Most Read articles – Power train semiconductors, AI visual sensing, RISC-V cores

What are the topics covered? There’s Wolfspeed and Jaguar Land Rover announcing a strategic supply partnership, 16Mbit FRAM (ferroelectric RAM) aimed at automotive applications, Synaptics buying AI visual sensing specialist, SiFive RISC-V processing cores and the US strategy over China’s advanced chip industry….

5. Jaguar Land Rover secures Wolfspeed silicon carbide for its electric vehicles
Wolfspeed and Jaguar Land Rover have announced a strategic supply partnership for silicon carbide electric vehicle power train semiconductors. “Wolfspeed’s silicon carbide technology will be used specifically in the vehicles’ inverter, managing the transfer of power from the battery to the electric motors,” according to the car company. “The first Range Rover vehicles with this technology will be available from 2024, and the new all-electric Jaguar brand the following year.”

4. 16Mbit FRAM for automotive and industry
Infineon Technologies is taking orders for 8 and 16Mbit FRAM (ferroelectric RAM) aimed at automotive and industrial non-volatile data-logging. “The memories feature operation from 1.71V to 3.6V, support up to 54Mbit/s of throughput over a low-pin count interface and are available in a RoHS-compliant, 24ball FBGA package,” according to the company. “These products combine low-power operation with instant nonvolatility and unlimited read/write cycle endurance.” It claimed read and write performance of equivalent to parallel-interface battery-backed static RAMs with 35ns access time.

3. Synaptics buys Emza Visual Sense
Synaptics has bought Emza Visual Sense, the AI visual sensing specialist. The addition extends Synaptics’ position in Edge AI and allows it to immediately serve the PC market with a proven solution for human presence detection (HPD) applications, supporting look-away detect and on-looker detect features, while addressing system user security and privacy concerns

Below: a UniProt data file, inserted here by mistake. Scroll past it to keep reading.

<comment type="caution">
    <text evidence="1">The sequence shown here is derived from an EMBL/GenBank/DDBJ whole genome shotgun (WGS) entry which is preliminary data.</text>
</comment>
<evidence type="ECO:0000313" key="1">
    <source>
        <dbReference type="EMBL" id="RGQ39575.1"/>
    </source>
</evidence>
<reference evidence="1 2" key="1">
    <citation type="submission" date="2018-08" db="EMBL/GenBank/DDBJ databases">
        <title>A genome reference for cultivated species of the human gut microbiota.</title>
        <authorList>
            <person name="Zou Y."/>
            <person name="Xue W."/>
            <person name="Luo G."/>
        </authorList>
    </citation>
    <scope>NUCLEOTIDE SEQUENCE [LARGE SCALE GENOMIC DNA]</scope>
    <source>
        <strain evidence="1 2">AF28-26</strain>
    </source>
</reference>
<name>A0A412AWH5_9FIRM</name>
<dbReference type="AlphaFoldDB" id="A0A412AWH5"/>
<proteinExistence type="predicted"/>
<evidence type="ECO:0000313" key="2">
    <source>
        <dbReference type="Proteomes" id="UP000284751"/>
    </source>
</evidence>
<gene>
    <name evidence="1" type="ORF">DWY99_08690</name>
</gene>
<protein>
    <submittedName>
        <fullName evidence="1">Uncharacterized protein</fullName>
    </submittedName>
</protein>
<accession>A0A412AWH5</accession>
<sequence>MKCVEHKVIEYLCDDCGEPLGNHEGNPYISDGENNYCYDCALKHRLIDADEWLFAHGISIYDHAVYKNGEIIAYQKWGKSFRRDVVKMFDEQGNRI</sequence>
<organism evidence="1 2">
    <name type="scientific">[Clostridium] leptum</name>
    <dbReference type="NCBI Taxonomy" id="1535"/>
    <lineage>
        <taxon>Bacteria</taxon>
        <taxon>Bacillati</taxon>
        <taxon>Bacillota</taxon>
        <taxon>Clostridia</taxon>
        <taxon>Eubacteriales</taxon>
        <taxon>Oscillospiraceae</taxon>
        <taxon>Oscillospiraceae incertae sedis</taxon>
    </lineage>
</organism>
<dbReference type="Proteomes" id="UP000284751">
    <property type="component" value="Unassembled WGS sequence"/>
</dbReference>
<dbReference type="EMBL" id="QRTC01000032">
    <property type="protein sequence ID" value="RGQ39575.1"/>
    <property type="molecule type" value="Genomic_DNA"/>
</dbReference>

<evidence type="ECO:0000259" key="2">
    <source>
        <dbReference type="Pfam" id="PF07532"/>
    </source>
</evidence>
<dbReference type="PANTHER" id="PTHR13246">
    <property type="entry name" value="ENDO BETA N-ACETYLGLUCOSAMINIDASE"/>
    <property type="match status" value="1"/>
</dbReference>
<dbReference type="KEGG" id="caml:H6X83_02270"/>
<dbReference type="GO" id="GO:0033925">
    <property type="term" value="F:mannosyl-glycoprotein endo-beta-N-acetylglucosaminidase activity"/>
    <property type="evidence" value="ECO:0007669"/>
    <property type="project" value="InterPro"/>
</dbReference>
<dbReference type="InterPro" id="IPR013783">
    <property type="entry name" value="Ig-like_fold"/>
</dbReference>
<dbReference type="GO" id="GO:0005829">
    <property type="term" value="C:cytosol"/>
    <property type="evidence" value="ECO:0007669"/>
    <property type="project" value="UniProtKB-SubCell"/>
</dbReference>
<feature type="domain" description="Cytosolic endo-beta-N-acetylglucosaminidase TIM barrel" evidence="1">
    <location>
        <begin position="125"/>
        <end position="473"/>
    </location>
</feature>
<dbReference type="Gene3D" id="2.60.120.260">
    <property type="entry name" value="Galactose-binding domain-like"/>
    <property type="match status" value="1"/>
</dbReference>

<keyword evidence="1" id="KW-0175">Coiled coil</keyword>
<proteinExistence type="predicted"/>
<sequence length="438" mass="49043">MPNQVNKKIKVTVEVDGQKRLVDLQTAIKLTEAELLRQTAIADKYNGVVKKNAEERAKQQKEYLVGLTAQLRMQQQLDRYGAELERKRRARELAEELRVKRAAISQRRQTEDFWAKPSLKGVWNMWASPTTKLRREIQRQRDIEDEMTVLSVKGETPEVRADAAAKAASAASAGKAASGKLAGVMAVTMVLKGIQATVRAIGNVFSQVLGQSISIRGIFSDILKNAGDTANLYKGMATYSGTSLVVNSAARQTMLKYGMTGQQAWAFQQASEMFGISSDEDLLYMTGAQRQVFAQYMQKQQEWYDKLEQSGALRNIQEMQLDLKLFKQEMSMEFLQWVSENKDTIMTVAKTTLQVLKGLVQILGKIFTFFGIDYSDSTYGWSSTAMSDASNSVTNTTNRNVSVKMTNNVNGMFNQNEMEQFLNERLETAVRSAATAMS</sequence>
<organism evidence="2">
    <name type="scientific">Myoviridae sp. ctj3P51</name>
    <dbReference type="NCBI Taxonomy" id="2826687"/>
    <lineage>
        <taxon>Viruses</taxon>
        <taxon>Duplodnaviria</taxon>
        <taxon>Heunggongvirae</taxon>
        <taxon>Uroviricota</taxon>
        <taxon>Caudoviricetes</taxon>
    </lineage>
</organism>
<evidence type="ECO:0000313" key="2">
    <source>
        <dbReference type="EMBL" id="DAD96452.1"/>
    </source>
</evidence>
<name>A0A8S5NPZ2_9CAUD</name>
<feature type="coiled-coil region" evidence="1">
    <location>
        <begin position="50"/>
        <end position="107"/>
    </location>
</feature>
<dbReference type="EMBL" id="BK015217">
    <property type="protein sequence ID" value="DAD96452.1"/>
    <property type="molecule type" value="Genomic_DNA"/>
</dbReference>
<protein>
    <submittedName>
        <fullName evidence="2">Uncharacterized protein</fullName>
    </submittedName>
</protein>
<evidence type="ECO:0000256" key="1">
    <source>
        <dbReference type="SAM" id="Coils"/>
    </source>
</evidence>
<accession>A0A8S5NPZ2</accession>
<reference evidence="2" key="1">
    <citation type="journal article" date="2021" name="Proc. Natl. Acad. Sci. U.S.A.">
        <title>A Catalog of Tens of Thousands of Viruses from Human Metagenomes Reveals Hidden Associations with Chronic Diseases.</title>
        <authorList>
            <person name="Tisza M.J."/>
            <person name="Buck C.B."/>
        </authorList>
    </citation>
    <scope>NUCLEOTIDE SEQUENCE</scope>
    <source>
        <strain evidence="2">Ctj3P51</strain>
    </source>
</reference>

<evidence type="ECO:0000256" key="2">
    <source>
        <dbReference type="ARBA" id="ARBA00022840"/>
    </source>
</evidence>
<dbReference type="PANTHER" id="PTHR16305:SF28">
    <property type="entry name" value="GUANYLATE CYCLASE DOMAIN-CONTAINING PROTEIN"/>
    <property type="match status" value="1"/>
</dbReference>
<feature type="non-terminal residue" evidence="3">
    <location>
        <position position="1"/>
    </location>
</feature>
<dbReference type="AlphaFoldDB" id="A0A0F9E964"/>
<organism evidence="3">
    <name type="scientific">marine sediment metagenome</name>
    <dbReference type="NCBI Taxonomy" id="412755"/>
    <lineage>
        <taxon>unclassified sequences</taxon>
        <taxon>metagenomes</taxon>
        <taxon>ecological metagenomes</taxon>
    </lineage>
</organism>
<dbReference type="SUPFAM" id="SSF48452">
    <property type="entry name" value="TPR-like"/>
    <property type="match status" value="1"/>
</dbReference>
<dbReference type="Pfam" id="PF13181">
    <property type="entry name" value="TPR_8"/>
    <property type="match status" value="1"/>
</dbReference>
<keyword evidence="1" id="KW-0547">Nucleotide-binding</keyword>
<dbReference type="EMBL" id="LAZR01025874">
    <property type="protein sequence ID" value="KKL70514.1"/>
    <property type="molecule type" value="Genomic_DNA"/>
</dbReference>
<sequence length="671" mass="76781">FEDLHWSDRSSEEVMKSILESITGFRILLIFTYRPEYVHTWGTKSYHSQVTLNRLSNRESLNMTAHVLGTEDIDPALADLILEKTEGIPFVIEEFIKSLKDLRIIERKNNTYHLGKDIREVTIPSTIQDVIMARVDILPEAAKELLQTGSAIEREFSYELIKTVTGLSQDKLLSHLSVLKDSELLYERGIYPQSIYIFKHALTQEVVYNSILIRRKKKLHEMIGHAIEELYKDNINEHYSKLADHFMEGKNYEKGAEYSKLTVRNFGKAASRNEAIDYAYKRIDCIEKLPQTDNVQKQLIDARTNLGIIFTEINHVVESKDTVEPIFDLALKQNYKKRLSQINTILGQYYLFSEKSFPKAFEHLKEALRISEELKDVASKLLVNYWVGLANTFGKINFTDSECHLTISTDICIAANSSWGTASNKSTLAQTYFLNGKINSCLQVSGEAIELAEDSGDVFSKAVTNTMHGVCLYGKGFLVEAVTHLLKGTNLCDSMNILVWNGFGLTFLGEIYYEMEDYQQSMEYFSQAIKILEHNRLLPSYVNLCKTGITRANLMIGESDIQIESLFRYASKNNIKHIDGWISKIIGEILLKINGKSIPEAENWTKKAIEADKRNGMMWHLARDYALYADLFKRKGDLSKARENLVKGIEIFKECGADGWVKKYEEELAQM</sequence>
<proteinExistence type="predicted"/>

2. High-performance RISC-V cores from SiFive
SiFive has announced two high-performance RISC-V processing cores. “P670 and P470 are specifically designed for the most demanding workloads for wearables and other advanced consumer applications,” said SiFive v-p Chris Jones. “We have optimised these RISC-V Vector-enabled products to deliver performance and efficiency improvements and we are in evaluations with a number of top-tier customers.” Both are also available in space-saving versions without vector units.

1. A Witty Strategy [Mannerisms]
The US has been either very witty or very lucky in its strategy of denying China an advanced chip industry. The US sat idly by as China spent hundreds of billions of dollars – $170 billion alone in the National Integrated Circuit Fund – on subsidising fabs and startups. Then it set to picking off these investments one by one for various reasons – stealing IP, selling to the military, supplying unauthorised customers etc etc – until one by one the projects failed as the US denied them software or machinery or skilled people.

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